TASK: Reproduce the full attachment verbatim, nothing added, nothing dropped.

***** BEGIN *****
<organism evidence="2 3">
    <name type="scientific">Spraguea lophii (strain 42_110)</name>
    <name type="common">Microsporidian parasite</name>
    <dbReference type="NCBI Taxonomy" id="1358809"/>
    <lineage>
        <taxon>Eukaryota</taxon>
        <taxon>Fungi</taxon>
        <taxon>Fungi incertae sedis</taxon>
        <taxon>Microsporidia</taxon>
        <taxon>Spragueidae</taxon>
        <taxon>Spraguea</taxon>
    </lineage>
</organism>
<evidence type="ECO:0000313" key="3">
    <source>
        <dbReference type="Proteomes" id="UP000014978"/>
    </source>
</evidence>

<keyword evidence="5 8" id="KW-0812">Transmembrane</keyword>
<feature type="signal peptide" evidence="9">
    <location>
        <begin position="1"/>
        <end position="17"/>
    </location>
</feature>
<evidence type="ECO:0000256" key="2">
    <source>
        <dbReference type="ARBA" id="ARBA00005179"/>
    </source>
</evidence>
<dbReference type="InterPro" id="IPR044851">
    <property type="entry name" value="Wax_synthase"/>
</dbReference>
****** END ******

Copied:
<organism evidence="2 3">
    <name type="scientific">Spraguea lophii (strain 42_110)</name>
    <name type="common">Microsporidian parasite</name>
    <dbReference type="NCBI Taxonomy" id="1358809"/>
    <lineage>
        <taxon>Eukaryota</taxon>
        <taxon>Fungi</taxon>
        <taxon>Fungi incertae sedis</taxon>
        <taxon>Microsporidia</taxon>
        <taxon>Spragueidae</taxon>
        <taxon>Spraguea</taxon>
    </lineage>
</organism>
<evidence type="ECO:0000313" key="3">
    <source>
        <dbReference type="Proteomes" id="UP000014978"/>
    </source>
</evidence>

<keyword evidence="5 8" id="KW-0812">Transmembrane</keyword>
<feature type="signal peptide" evidence="9">
    <location>
        <begin position="1"/>
        <end position="17"/>
    </location>
</feature>
<evidence type="ECO:0000256" key="2">
    <source>
        <dbReference type="ARBA" id="ARBA00005179"/>
    </source>
</evidence>
<dbReference type="InterPro" id="IPR044851">
    <property type="entry name" value="Wax_synthase"/>
</dbReference>